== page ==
Said Literary Digest: “Hal Lee, Washington captain, is the ranking guard in the Pacific Northwest territory. This tall, rangy fellow can do everything expected of a top-notch basketballer, dribble, pass accurately, handle the ball cleverly and shoot. Lee was a great morale man with the knack of holding his team together. His defensive play was flawless and he possessed an uncanny ability for retrieving rebounds.”
“Lee, primarily, is a ball handler,” Seattle Times sports editor George Varnell wrote after Lee?s All-America selection. “A wonderful dribbler who feeds his forwards effectively, Lee does not rate exceptionally strong in the scoring end, but he is ever dangerous there and as a feeder he is in a class by himself.”
In a 1937 interview, three years after Lee graduated, Washington State’s legendary basketball coach Jack Friel called Lee “The greatest hoopster ever turned out by the Huskies.”
Galer didn’t lag far behind. A more natural scorer than Lee, Galer was born Oct. 24, 1913 in a house at 419 Warren Ave., across the street from the Warren Avenue School. The youngest of three sons of a fire department captain, Galer frequented the Warren Avenue Playfield and by the age of nine was winning awards at the Seattle Times-Park Board Old Woodenface Contest. He attended Queen Anne High and lost no time getting on all-city basketball teams and making a name for himself in football, baseball, tennis and track.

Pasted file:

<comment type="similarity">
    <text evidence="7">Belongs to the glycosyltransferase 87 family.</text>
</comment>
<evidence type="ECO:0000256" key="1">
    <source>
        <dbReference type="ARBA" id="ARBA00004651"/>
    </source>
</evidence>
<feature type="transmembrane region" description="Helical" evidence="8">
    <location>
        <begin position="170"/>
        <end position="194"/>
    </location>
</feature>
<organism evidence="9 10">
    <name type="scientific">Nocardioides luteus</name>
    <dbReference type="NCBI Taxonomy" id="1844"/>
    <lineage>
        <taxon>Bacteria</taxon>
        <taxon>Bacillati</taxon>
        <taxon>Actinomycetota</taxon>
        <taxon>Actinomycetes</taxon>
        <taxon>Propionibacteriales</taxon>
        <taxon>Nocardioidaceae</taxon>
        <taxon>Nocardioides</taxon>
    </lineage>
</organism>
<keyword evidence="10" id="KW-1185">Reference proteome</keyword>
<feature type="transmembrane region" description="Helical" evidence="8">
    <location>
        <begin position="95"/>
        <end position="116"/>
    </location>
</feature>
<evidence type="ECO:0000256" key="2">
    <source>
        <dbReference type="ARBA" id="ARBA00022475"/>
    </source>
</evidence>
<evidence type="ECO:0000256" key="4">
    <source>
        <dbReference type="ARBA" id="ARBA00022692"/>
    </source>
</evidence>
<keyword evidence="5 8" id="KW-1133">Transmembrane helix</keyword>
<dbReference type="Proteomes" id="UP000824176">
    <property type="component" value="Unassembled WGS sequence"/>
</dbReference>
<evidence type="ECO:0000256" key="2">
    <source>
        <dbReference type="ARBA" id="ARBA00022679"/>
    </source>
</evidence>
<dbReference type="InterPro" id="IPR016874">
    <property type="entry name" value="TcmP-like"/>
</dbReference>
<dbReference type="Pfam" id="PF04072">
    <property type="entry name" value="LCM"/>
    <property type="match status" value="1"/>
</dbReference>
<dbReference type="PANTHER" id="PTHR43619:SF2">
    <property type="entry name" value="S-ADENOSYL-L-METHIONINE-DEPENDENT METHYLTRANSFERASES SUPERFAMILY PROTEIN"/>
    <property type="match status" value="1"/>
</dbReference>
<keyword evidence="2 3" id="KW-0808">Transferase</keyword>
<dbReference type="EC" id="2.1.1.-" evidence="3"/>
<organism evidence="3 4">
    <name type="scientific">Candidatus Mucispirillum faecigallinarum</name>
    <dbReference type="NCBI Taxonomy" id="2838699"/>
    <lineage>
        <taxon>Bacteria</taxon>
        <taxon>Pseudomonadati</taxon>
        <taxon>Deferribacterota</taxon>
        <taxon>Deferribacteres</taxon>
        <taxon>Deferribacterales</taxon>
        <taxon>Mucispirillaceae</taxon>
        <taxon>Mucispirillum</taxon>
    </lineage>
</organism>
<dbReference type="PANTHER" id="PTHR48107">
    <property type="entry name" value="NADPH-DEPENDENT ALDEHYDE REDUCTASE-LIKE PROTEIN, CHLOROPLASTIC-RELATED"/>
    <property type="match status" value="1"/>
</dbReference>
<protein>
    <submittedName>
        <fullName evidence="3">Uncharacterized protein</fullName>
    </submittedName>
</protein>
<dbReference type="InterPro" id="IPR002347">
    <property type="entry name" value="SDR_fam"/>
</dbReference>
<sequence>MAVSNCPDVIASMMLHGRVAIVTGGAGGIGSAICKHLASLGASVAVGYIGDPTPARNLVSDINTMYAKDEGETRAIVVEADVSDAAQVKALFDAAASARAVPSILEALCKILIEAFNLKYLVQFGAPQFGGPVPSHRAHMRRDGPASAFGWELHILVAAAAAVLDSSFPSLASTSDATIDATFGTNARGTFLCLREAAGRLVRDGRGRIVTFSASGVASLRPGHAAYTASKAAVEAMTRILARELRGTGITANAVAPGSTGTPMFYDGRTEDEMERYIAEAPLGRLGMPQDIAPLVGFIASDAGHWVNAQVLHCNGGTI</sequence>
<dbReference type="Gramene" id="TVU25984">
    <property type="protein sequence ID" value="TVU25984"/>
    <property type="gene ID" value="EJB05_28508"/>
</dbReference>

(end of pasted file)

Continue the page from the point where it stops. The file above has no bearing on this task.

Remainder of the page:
(Once, during a Queen Anne baseball practice, Galer got a base hit and attempted to steal second. The catcher, Johnny Cherberg, who would later become head football coach at the University of Washington, threw to second to nail Galer but instead beaned Galer, knocking him out.)
Galer involved himself in a variety of activities. He joined the YMCA and Boy Scouts, worth mentioning because his scoutmaster was Rusty Callow, then the rowing coach at the University of Washington. Galer also loved to swim in the Lake Washington Canal, near the crew house, and dive off the Montlake Bridge, just to show off (his dare-deviltry would manifest itself later in a more profound way).
Galer played on a UW freshman basketball team that included Harry Givan, who later became one of Northwest’s top amateur golfers and co-founder of Seattle’s Northwest Hospital, and then joined Lee on Edmundson’s varsity.
As a junior in 1933-34, Galer, who got his nickname “Goose” from Lee, scored 176 points, an average of 8.0 per game, to break the conference scoring record, previously held by Oregon State’s Ed Lewis, and in no game did he come up bigger than in a March 10, 1934 contest at USC.
In those days, PCC teams were divided into Northern and Southern divisions, and each year the regular-season winners met in a three-game series to determine the conference championship. Heading into the 1934 PCC playoffs, held at the Olympic Auditorium in Los Angeles, no Northern Division team had ever won the playoffs on the home court of the Southern Division champion.
In 1924, Washington, the Northern winner, went to Berkeley and dropped two straight to California. Two years later, Oregon, the Northern winner, lost two straight at Cal. In 1928, Washington dropped two straight at USC, and in 1930 Washington again went to Los Angeles to face USC and actually won the second game of the series, 36-12, the first time a Northern team had won on a Southern court. But USC came back in the third game and defeated UW 35-29. The series of 1932 saw Washington travel to Berkeley. Cal won both.